Gamers and other users of high-end PC graphics cards (crypto miners, video editors) are experiencing an unusual kind of sticker shock lately: Prices on the hardware have dropped so low, so quickly, that it seems like something’s wrong.
Just a year ago, gamers who wanted to switch from an older graphics card to a newer-generation board containing GPUs like Nvidia’s GeForce RTX 3080 or AMD’s Radeon RX 6800 XT simply couldn’t find them without paying a huge Ebay markup or getting lucky when a trickle of supply turned up at retailers like Best Buy or Newegg.
The tide has turned. As anticipation builds for the next generation of graphics cards and board makers try to clear inventory, and as demand from cryptocurrency miners has softened, supply and prices have stabilized. In fact, retailers and manufacturers that sell direct, such as EVGA and MSIare offering discounts on many graphics cards, something we haven’t seen in a while.
There will be many, like those who need the latest iPhone when it’s released, who will opt to wait for the latest and greatest, premium-priced cards. But for casual gamers, this may be the perfect time to buy, while there’s still inventory and prices are back to normal or even lower.
Why Have Prices Dropped?
Back in April, Jon Peddiea veteran researcher who closely follows the graphics industry, predicted that a massive price drop could come soon, with board scalpers left holding the bag on excess inventory.
That seems largely to have played out. But Peddie says that what’s happening is that the supply and demand cycles of the graphics industry players—Nvidia, AMD, and now Intel (which is getting into gaming-focused GPUs)—are returning to predictable normalcy.
What got us to the point of graphics cards disappearing from retail channels and getting sold at huge markups on secondary markets, Peddie says, was a combination of factors including “mining and recessions and stock market crashes and wars and pandemics, and everything you could think of to just screw up that nice, predictable curve that we forecasters used to make our models,” he says.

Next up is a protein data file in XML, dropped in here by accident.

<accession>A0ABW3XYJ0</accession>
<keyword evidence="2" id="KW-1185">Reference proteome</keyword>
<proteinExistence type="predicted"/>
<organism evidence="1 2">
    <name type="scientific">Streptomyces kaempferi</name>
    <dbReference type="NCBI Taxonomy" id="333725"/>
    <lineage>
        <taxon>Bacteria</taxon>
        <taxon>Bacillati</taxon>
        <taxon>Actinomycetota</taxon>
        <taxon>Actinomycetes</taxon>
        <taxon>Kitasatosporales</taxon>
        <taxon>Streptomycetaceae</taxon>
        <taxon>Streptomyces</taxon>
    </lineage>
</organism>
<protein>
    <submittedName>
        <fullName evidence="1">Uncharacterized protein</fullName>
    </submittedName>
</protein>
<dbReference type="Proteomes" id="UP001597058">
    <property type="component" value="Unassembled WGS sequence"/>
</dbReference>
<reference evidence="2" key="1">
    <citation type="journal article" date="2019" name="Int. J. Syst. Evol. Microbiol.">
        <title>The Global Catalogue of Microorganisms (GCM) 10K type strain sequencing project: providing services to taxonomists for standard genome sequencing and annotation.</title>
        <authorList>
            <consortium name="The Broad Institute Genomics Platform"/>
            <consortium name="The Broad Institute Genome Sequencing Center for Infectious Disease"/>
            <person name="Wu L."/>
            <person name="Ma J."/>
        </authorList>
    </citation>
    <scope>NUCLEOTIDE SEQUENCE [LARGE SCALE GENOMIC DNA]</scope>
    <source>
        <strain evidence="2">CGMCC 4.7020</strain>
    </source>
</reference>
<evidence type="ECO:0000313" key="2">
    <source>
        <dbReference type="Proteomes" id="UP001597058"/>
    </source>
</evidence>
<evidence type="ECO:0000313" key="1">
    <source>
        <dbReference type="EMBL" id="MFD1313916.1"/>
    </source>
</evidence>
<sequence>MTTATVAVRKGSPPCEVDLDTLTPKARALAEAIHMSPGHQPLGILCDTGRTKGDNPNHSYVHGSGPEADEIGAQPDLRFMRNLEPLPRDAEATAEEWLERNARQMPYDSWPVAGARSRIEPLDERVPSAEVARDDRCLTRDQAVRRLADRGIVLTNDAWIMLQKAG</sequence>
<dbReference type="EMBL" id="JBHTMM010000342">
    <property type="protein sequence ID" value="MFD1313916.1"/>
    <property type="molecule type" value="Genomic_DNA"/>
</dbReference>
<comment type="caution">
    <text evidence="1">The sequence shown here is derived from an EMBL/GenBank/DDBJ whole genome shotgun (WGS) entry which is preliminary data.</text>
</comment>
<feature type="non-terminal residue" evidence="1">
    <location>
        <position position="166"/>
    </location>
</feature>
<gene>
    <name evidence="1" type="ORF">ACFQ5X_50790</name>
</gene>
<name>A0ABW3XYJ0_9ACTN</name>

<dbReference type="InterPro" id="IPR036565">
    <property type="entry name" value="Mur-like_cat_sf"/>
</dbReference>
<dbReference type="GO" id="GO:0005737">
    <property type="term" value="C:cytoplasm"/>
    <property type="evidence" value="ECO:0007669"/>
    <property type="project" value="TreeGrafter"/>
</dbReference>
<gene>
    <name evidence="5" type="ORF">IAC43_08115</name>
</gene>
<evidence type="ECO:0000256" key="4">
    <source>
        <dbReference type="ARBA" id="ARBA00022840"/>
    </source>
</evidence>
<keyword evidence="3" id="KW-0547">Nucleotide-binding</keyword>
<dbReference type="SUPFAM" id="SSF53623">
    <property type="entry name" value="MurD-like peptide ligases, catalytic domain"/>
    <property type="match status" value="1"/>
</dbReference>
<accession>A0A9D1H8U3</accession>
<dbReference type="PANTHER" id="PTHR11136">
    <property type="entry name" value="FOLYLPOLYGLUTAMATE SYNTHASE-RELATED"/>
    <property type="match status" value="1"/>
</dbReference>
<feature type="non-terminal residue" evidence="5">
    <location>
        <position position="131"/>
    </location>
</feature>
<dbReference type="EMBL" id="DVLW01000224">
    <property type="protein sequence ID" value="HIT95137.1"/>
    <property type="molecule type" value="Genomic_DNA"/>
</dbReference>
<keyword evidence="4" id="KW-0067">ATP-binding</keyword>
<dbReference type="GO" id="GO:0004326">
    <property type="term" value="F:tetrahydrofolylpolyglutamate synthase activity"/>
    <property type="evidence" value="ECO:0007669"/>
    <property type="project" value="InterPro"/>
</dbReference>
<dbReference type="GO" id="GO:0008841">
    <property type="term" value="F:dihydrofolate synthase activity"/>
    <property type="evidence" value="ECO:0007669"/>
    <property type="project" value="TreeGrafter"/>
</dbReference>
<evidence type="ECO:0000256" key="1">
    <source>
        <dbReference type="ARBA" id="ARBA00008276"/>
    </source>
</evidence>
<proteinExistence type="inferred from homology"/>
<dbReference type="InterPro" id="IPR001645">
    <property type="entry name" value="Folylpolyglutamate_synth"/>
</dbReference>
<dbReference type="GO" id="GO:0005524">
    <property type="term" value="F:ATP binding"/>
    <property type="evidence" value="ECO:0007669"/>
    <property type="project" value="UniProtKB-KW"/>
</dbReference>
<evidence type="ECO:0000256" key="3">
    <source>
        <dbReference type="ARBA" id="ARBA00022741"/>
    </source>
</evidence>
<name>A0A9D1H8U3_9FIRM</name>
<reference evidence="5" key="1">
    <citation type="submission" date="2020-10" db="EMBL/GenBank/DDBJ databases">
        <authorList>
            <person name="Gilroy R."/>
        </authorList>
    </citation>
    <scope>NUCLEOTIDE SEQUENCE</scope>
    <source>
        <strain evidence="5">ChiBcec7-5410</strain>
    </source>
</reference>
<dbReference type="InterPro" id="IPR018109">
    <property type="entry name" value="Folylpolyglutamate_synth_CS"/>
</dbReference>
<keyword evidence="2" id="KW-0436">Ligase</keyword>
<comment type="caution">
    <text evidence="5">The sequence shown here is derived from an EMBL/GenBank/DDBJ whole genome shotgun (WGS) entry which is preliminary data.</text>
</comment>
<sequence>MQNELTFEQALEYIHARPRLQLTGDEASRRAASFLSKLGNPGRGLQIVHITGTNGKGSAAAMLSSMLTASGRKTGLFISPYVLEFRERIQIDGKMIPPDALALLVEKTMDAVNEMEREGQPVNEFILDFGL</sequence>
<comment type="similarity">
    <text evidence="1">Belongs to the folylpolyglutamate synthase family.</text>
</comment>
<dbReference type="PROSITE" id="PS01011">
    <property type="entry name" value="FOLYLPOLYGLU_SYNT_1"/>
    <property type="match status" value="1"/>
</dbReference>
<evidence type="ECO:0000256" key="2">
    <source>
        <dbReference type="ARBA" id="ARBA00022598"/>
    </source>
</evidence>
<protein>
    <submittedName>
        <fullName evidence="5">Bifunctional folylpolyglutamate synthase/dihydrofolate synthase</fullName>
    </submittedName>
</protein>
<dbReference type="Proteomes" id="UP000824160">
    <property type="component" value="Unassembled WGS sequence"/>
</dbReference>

Surprisingly, Peddie says, it wasn’t supply-chain issues or Covid itself that caused the shortage, it was scalpers and crypto farms. Covid factory shutdowns, he says, “lasted maybe a week or two at most,” and the graphics industry works on three- to five-year cycles, so even big disruptions don’t take long-term planning and orders too far off course.
But on the demand side we saw the rise of crypto-mining farms using powerful graphics cards to speed up their activity, and more demand for cards as old and new gamers tried to upgrade their systems during 2020’s pandemic lockdown to play newer games.
Now, though, there’s much more inventory in retail channels, and a refresh cycle of new products is overdue, he says. “It’s price elasticity all over the place,” Peddie says. “If you need a graphics board, it’s an excellent time . You couldn’t do better.”
What Should You Buy?
What type of graphics card you should upgrade to depends on the type of games you want to play. If you’re still enjoying the games you played three years ago (say, Overwatch, Controland Apex Legendslike me), you might only need a budget or mid-range card, such as something based on Nvidia’s 3060 GPU or something with AMD’s Radeon RX 570 in the $200-$350 price range.
If you want to tackle more demanding new releases or monsters such as Cyberpunk 2077 or Hitman 3with all the eye-candy turned up to the highest settings, you might want an Nvidia 3080 or Radeon 6700 XT. Ideally, you want something powerful, but a top-of-the-line card may be overkill. The next step down, in the $500-$700 range, is more than sufficient for most games, and you get a steep discount. Not everybody wants to pay $1,000 or more for a graphics board, even if it’s future-proofed for the next three to five years.